I decided to substitute my usual overload of caffeine with small meals every three to four hours to help keep my body running on healthy sources of fiber, carbohydrates, protein, and I also drank a lot of water to keep hydrated. I admittedly missed out on my usual trip to the gym on the first day of my caffeine cleanse, so I made it a point to resume my workout schedule after work on the second day.
Easier said than done, seeing as I typically begin my workouts with a cup of coffee, energy drink, or caffeine-laden pre-workout supplement. Be that as it may, I ate a big pre-workout meal of oatmeal and protein powder which provided a boost to start my workout. While it may have not been my best gym session, I did break a sweat to help my body detox.
Finally on day three, the proverbial clouds started to part and my energy was back up. Albeit not running circles around my office, I did have enough momentum to power through the work day and get to the gym. I still thought about coffee and knew small bouts of fatigue could have been eased with a little caffeine. Similar to day one and two, by bedtime I was ready for a good night of sleep.
The Days Beyond
On days three and four, my production output at work made a complete turnaround compared to the first two days of my caffeine hiatus. Both days came and went without the mental fixation of drinking coffee, and I was also able to dedicate my full attention to a productive workout session at the gym. By the last two days without coffee, which turned out to be the weekend, I allowed myself to sleep in compared to work days. I was able to run errands throughout the day, make it to the gym, and even had enough energy for a late night with friends.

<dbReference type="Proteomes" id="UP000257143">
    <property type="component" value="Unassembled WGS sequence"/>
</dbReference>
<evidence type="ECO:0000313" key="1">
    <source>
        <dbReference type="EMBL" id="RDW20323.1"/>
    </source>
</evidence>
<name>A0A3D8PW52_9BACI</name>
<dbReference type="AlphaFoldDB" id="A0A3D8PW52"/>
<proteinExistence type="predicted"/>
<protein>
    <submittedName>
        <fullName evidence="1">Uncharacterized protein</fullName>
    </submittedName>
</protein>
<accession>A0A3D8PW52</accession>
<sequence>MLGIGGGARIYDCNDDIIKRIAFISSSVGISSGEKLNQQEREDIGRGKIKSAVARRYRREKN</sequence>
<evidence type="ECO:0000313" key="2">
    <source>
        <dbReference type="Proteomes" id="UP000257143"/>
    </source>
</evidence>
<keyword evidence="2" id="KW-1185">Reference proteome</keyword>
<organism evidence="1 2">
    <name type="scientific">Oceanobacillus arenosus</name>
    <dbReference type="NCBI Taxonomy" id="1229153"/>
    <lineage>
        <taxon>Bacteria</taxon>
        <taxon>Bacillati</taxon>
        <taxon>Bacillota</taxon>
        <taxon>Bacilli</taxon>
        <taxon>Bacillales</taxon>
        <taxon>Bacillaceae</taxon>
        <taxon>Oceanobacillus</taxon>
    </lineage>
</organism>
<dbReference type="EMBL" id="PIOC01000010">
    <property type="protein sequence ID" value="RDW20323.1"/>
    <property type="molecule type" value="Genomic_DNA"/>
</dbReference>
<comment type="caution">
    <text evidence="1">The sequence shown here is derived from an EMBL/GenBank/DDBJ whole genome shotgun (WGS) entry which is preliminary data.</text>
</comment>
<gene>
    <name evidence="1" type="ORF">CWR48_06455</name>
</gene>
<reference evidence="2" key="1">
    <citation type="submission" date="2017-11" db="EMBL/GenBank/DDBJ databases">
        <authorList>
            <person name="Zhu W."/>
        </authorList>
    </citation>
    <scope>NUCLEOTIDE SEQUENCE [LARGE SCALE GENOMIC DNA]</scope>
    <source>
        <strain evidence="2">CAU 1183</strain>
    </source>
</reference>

My week without caffeine was only the first part of my little experiment. Now it was time to find out how I would acclimate getting into a work week with my coffee as my aid. Would I get the jitters from my first cup? Would I still need five to six cups to get me through the day when I started?
After my first cup, I did experience a heightened sense of alertness, but by the time of the day I would usually go running for my second cup, I found that I could go on without it. In fact, that first day back I only downed two cups: one in the morning and a second before the gym. My lower than usual coffee intake shows that like all drugs, caffeine causes a tolerance buildup.
I look forward to keeping my tolerance in check by monitoring the amount of coffee I drink, cutting back when I feel it is getting too high, and switching cups of coffee for cups of less caffeinated beverages like green tea. For any other coffee drinkers looking to kick their habit, I recommend weaning yourself off of caffeine day by day to help your body adjust to the sudden change.
The Mayo Clinic recommends no more than 400 milligrams of caffeine (around 1 and three quarter cups) a day for healthy adults, something to keep in mind next time you’re at your local coffee shop and deciding between a small or a large.